• AssuraMed, a Clayton, Dubilier & Rice portfolio company, in its $2 billion sale to Cardinal Health
  • EIG Global Energy Partners in:
  • Its sale of a minority interest to a sovereign wealth fund
  • The formation of EIG Energy Fund XVI, a $6 billion energy and energy-related infrastructure fund
  • Kelso & Company in its:
    • Acquisition of Nivel Holdings, a distributor of golf car aftermarket parts and accessories
    • Acquisition of Augusta Sportswear, a manufacturer of sports team uniforms
    • Acquisition of Logan’s Roadhouse, a casual dining restaurant chain, from an investor group led by Bruckmann, Rosser, Sherrill & Co.
    • Investment in Wilton Re, a Bermuda-based life reinsurance company
  • PSAV, a Kelso & Company portfolio company, in its acquisition by affiliates of Goldman Sachs
  • Access Industries, as part of a consortium with Apollo Global Management and Riverstone Holdings, in its $7.15 billion acquisition of the oil and gas exploration and production assets of El Paso, which were sold in connection with Kinder Morgan’s $38 billion acquisition of El Paso. This transaction was named “Private Equity Deal of the Year” by International Financial Law Review.
  • Bain Capital, The Carlyle Group and Clayton, Dubilier & Rice in their $8.5 billion acquisition of HD Supply from The Home Depot
  • FLAG Capital Management in its acquisition of Squadron Capital, a Hong Kong-based private equity investment firm
  • OEP Capital Advisors in its spinout from JPMorgan Chase, formation of One Equity Partners Secondary Fund, a $1.5 billion U.S. private equity fund, investment management arrangements with JPMorgan Chase and certain related matters
  • Diamond Castle in the restructuring of, and secondary sale of interests in, Diamond Castle Partners IV. In the transaction, Goldman Sachs, Intermediate Capital Group and other syndicate investors committed capital to a newly formed Diamond Castle-managed fund that acquired most of the portfolio of Fund IV, and Fund IV limited partners elected either to participate in the longer term potential of the portfolio by rolling their interests into the new fund or to effectively sell their interests to the buying syndicate.
  • A consortium that includes CAI Capital Partners, Goldman Sachs Capital Partners, Kelso & Company and Vestar Capital Partners, in its $3.3 billion going-private acquisition of CCS Income Trust, a Canadian company providing waste management services to the oil industry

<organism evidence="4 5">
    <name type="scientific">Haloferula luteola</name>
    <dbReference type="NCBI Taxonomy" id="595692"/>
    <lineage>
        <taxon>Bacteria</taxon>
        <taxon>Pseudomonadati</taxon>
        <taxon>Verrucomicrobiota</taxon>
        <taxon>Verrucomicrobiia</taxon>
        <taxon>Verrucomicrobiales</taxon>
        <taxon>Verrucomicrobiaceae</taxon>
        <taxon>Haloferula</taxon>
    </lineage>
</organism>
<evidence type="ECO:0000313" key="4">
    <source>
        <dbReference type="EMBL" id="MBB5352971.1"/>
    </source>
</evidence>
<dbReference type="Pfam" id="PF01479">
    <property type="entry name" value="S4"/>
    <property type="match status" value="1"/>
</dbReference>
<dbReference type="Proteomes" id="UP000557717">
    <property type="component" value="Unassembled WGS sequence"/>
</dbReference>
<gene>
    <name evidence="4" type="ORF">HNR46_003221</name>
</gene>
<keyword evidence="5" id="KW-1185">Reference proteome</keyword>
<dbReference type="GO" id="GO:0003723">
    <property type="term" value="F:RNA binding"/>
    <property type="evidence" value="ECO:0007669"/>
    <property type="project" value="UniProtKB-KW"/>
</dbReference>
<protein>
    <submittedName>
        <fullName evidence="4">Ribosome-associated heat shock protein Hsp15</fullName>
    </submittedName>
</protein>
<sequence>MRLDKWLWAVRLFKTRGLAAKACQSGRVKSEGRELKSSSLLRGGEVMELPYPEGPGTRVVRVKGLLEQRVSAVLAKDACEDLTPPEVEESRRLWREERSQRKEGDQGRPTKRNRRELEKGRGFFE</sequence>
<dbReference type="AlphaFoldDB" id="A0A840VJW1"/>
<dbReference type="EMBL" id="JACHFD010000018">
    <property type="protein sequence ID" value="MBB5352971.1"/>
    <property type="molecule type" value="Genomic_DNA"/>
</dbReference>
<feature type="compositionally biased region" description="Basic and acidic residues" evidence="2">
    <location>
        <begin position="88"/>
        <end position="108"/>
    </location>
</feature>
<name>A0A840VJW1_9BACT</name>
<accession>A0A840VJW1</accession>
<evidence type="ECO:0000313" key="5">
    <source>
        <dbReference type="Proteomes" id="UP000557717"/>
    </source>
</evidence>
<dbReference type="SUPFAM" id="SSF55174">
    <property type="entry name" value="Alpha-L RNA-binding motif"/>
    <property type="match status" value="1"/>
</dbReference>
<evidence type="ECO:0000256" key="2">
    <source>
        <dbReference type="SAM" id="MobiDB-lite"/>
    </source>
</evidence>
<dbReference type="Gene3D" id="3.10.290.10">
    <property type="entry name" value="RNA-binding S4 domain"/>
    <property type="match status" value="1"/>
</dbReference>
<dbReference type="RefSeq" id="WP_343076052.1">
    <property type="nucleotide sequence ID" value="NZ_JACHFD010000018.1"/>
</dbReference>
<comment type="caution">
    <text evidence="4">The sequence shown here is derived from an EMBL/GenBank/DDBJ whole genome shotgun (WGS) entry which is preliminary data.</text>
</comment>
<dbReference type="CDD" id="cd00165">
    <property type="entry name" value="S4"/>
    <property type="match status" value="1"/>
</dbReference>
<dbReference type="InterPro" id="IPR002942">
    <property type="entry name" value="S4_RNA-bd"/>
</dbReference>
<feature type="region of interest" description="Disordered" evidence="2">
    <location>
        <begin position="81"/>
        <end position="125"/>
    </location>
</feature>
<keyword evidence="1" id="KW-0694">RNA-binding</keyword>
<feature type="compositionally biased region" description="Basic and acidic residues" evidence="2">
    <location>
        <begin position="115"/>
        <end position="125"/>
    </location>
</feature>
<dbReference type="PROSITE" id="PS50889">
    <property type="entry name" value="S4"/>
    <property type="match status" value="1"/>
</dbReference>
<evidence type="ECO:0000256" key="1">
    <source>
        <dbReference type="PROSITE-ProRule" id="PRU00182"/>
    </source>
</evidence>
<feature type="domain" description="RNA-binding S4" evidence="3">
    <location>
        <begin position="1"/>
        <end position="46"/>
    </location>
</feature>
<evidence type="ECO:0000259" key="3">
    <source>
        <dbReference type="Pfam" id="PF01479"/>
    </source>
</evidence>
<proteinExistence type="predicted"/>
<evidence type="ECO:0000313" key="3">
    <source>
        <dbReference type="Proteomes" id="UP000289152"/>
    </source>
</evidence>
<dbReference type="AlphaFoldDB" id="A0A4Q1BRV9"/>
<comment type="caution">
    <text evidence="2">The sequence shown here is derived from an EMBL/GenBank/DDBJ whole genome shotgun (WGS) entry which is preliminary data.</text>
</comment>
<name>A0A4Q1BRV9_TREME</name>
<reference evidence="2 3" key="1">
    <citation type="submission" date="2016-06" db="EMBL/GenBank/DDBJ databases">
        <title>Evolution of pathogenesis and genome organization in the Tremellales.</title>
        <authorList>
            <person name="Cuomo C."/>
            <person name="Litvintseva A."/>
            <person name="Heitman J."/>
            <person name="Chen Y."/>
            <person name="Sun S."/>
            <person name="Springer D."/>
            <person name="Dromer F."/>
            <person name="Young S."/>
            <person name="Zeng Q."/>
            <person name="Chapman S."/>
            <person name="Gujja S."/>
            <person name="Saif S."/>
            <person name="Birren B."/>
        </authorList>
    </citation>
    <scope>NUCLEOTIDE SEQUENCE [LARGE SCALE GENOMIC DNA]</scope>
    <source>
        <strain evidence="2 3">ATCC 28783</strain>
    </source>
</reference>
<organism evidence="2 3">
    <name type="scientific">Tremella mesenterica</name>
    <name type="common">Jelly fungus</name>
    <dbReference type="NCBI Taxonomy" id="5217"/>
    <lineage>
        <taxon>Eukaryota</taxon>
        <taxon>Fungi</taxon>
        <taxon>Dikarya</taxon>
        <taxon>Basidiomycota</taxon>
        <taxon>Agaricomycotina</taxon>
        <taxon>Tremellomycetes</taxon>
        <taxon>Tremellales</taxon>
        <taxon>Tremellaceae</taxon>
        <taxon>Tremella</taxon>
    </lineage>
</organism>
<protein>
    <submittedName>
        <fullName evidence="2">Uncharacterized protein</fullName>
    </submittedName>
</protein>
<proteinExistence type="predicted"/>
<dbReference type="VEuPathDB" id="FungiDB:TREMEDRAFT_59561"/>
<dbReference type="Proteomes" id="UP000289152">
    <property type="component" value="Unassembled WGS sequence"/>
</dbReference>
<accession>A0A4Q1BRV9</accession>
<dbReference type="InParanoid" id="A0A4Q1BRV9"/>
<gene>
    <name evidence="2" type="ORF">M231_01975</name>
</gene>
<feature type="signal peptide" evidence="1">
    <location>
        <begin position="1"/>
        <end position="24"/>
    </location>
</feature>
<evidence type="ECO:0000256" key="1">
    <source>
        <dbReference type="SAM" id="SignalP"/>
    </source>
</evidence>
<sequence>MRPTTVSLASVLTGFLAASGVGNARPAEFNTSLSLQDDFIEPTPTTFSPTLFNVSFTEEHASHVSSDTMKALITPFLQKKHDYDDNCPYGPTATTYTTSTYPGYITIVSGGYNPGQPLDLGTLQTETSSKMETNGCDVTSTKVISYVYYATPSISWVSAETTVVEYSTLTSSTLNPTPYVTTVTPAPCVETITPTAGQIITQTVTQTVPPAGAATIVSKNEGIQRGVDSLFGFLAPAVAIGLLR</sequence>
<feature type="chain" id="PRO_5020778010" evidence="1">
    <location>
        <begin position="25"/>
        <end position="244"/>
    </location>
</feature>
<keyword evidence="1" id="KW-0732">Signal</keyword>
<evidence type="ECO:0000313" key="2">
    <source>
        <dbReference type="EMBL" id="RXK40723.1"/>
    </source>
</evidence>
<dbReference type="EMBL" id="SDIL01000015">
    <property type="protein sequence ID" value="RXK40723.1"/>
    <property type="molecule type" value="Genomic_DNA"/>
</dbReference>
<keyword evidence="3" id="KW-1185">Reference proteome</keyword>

• Ripplewood Holdings in its $3.4 billion acquisition of RSC Equipment Rental from Atlas Copco and in its purchase of a substantial interest in The Commercial Bank of Egypt
  • Warner Music Group in its $765 million acquisition of Parlophone Label Group from Universal Music Group
  • Reynolds Group (formerly known as Rank Group Holdings Limited) in its:
    • $4.5 billion acquisition of Graham Packaging Company
    • Acquisition of Dopaco, a food service packaging company
    • $3 billion acquisition of Reynolds Consumer Products and Closure Systems International
  • Access Industries in its $3.3 billion acquisition of Warner Music Group
  • Schneider Electric in its acquisition of:
    • Lee Technologies, a U.S.-based service provider specializing in large-scale data centers in the North American market
    • Summit Energy Services, a leader in outsourced energy procurement and sustainability services to industrial, commercial and institutional enterprises
  • The Rank Group in its:
    • $950 million acquisition of Honeywell’s automotive consumer products group
    • $2.7 billion purchase of Alcoa’s packaging and consumer businesses
  • Verizon Wireless in its $2.67 billion acquisition of Rural Cellular
  • The special committee of eSpeed in eSpeed’s $1.3 billion merger with BGC Partners
  • Energy Brands, also known as Glacéau, the maker of VitaminWater, in its $4.1 billion acquisition by The Coca-Cola Company.